Lesson 3/Learning Event 1
Once the engine starts, check the reading on the oil pressure gage right away. If the oil pressure gage does not
show pressure immediately, stop the engine and determine the cause before going any farther. Operating the
engine without oil pressure will ruin it in just a short time.
When the engine is cold and is first started, the oil pressure will be high because the oil is thick and does not
flow easily. Then, as the engine and oil warm up, the oil gets thinner and the pressure gets lower. The normal
oil pressure for each engine is listed in the technical manuals for the particular vehicle and for the particular
type of oil being used. The oil pressure specifications listed always pertain to readings that are obtained with
the engine at operating temperature. Make notes of oil pressure readings that do not agree with the
specifications in the proper technical manual.
Do not be too hasty in deciding the cause of faults if the oil pressure reading is not correct. The lubrication
system may be all right and the gage could be at fault. Look for simple things first, such as a loose wire,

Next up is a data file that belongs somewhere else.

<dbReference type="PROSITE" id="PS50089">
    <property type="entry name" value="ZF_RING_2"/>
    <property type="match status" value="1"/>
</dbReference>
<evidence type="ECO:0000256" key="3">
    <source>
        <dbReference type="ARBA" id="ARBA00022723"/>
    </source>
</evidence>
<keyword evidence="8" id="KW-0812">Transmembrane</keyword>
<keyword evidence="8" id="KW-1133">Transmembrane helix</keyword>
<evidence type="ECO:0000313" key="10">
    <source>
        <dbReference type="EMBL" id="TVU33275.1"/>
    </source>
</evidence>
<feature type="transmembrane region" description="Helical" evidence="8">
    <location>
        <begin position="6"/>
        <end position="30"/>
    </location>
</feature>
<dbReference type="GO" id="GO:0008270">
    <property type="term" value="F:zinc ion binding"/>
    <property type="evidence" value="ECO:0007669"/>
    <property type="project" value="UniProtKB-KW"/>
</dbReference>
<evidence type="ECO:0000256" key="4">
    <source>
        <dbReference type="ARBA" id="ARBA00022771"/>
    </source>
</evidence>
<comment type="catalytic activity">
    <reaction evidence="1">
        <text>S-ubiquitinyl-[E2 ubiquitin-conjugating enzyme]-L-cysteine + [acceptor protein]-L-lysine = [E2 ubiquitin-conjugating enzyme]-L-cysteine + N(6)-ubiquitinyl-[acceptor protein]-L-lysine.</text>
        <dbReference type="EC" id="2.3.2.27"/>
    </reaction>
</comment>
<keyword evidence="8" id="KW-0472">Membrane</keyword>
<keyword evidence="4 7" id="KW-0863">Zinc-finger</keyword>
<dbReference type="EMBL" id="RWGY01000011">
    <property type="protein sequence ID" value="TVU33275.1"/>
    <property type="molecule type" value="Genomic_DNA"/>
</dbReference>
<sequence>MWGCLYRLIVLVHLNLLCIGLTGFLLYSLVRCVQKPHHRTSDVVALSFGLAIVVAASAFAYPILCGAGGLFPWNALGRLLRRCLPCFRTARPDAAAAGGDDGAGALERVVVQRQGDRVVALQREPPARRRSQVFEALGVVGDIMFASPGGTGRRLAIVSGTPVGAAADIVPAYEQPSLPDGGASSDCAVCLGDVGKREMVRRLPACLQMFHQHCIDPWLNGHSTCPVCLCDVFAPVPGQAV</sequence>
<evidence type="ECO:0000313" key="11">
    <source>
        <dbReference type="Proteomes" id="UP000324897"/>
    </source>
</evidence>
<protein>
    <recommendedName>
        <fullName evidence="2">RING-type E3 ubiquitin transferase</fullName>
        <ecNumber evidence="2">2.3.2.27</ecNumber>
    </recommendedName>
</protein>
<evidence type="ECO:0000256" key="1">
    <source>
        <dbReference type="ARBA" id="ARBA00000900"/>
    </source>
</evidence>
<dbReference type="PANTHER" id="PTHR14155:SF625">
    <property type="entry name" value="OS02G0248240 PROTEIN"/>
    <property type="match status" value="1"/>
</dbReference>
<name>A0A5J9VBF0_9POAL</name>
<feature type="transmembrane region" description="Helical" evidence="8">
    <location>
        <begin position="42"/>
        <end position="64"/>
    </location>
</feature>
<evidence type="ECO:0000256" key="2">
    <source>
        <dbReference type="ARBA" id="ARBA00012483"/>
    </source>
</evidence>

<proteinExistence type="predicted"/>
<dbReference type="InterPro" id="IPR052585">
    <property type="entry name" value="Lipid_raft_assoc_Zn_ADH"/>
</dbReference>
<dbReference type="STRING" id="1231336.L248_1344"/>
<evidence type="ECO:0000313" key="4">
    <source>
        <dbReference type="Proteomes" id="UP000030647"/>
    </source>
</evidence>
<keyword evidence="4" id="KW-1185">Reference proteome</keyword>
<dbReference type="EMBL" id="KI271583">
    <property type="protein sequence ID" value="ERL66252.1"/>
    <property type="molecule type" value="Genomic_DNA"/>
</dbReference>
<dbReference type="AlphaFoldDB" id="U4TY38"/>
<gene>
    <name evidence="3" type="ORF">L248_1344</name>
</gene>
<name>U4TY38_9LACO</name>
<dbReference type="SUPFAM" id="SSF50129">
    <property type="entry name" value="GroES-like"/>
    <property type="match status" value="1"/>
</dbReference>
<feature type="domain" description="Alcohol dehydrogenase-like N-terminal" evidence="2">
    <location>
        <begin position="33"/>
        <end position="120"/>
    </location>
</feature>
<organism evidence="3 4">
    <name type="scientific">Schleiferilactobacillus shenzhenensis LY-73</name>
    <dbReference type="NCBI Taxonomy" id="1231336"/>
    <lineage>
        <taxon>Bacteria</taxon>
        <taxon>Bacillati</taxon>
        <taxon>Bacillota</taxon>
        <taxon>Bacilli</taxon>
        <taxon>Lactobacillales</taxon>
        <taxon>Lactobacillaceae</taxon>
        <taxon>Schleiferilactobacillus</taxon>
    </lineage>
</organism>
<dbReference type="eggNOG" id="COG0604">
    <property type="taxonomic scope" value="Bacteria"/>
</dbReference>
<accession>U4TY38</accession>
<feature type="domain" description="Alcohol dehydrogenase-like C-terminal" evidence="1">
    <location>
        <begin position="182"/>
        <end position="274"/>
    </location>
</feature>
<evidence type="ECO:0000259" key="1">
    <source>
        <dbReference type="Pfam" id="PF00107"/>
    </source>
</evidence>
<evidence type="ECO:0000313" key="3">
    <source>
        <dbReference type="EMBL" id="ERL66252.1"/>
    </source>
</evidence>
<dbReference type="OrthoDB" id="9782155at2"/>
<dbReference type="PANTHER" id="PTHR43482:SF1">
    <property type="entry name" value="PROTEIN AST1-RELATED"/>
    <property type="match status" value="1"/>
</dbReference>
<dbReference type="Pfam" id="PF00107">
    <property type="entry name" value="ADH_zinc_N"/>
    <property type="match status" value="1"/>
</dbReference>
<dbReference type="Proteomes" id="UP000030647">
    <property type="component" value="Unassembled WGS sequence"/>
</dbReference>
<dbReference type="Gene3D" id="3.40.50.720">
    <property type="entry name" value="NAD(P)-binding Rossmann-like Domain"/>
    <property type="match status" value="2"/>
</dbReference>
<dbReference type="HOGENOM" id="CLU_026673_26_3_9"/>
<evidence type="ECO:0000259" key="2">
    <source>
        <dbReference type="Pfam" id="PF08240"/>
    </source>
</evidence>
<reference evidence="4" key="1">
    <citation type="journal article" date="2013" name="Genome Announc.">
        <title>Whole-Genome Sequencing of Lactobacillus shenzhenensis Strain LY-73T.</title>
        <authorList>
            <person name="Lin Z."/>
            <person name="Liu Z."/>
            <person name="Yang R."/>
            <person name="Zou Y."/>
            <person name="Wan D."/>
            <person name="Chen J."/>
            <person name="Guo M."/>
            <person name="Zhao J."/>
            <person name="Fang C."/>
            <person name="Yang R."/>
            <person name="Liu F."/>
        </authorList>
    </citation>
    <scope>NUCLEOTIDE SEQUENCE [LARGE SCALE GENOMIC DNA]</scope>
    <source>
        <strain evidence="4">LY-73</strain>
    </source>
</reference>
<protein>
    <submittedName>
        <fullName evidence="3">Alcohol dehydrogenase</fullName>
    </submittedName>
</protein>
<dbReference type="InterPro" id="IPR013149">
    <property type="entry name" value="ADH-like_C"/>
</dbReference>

components not grounded properly, and missing nuts and bolts. Little things are the problem more often than
Particular attention should be paid to unusual operating noises when the engine is cold and first started, as this
is when they are most likely to occur. Most noises, especially engine knocks, are caused by excessive clearance
between parts that work together. As the engine warms up, parts expand, reducing operating clearances and
noises. Here are some of the noises that you are expected to recognize as being uncommon.
A piston (wrist) pin knock. Loose piston pins will generally knock louder when the engine is not operating
under a load. A piston pin knock is sometimes mistaken for a connecting rod knock although the pin knock is
not as loud. If it is possible to adjust the exhaust valve so that it stays open all the time, the pin knock will
double up so it makes twice the number of sounds.